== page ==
BEYOND THE NUMBERS
In a letter to House and Senate Minority Leaders Nancy Pelosi and Harry Reid, CBPP Senior Fellow Jared Bernstein and New York University Law School Professor Lily Batchelder urge them to oppose efforts in ongoing budget negotiations to block a proposal designed to ensure that financial advisers always put their clients’ interests first. Here are some excerpts:
The proposed rule is an essential step forward in shoring up the retirement savings of millions of families. Specifically, it requires financial advisers to commit to put their customers’ best interest before their own profits — a so-called fiduciary standard — if the adviser is receiving compensation that creates a conflict of interest. This common sense approach would go a long way towards reversing the estimated $17 billion that families are losing each year as a result of conflicts of interest.
With such large losses for savers and 10,000 Americans turning 65 each day, the need for action is urgent. Nevertheless, some are pushing for the Department of Labor (DOL) to issue a new proposal and open yet another comment period of 15 days before finalizing the rule. We think this would be a grave mistake. . . .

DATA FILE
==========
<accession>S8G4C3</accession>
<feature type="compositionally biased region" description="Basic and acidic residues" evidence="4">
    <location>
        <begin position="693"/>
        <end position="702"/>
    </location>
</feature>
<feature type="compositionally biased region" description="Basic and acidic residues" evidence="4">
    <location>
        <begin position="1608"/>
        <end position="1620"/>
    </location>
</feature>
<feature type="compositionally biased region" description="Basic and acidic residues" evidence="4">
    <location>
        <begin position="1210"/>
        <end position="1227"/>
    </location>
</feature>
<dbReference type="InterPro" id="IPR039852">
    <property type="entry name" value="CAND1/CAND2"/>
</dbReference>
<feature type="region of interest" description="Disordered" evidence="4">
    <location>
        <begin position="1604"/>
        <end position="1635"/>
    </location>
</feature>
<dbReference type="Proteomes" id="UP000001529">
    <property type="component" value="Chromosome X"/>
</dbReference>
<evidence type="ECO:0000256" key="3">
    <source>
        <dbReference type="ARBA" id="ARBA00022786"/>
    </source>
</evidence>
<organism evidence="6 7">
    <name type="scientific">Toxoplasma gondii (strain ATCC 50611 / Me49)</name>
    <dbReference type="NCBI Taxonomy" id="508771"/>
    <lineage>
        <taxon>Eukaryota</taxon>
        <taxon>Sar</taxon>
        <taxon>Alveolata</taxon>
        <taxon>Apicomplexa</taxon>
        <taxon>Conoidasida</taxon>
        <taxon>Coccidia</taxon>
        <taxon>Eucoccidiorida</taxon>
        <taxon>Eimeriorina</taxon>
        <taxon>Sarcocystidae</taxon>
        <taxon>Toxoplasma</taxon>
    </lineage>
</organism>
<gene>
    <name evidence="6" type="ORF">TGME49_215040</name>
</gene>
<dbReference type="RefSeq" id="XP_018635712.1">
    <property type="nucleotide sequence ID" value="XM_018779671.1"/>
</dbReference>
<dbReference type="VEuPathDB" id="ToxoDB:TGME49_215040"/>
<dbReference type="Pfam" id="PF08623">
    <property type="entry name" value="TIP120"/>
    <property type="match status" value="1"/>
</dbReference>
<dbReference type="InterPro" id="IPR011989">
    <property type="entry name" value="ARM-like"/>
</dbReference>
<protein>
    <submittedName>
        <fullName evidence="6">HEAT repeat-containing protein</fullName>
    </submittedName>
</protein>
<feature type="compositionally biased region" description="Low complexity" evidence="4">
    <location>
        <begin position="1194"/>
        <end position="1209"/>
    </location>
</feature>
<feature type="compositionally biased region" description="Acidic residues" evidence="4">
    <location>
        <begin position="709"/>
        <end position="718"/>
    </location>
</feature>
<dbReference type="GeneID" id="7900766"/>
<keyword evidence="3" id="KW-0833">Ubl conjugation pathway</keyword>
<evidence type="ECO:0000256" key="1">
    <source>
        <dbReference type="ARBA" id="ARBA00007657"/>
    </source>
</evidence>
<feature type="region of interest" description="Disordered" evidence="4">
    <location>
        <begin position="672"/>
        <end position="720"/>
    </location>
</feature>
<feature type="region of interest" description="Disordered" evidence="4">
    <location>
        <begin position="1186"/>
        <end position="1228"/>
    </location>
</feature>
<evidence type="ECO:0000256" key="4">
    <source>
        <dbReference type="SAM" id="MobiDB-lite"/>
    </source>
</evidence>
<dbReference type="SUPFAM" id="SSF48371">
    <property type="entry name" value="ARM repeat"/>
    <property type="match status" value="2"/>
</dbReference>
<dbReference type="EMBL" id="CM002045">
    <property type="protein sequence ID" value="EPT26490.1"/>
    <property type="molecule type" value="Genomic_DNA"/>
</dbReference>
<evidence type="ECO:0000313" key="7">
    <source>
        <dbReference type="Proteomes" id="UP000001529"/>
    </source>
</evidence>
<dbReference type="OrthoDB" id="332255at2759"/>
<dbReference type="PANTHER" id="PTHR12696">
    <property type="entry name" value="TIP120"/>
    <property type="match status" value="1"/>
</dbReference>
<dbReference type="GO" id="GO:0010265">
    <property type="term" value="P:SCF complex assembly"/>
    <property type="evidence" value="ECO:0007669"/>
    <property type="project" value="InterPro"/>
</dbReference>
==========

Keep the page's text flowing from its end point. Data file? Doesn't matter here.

We are all for public input, but let’s call a spade a spade: this is just a delaying tactic. If five years of input, over 300,000 public comments, 115 witnesses at public hearings, and significant substantive changes haven’t satisfied the rule’s opponents, isn’t it fair to say they will never be satisfied? . . .
The practical effect of requiring DOL to issue a new proposed rule and hold a new comment period is . . . to block them from finalizing the rule during this administration so that it can go into effect.
Millions of retirement savers would lose out in the process. According to careful, independent research, conflicts of interest can shave roughly one percentage point per year off of the returns to those saving for retirement. Over 35 years, that loss can shrink a nest egg by 25 percent.
The many investment advisers and brokers providing quality advice would lose out too. These advisers and brokers are already putting their clients’ best interest first by refusing conflicted payments or not responding to the perverse incentives they create. But it’s hard for them to compete on the basis of putting their clients’ best interest first when an astounding 75 percent of savers believe, incorrectly, that all financial advisers already have to act in their best interest.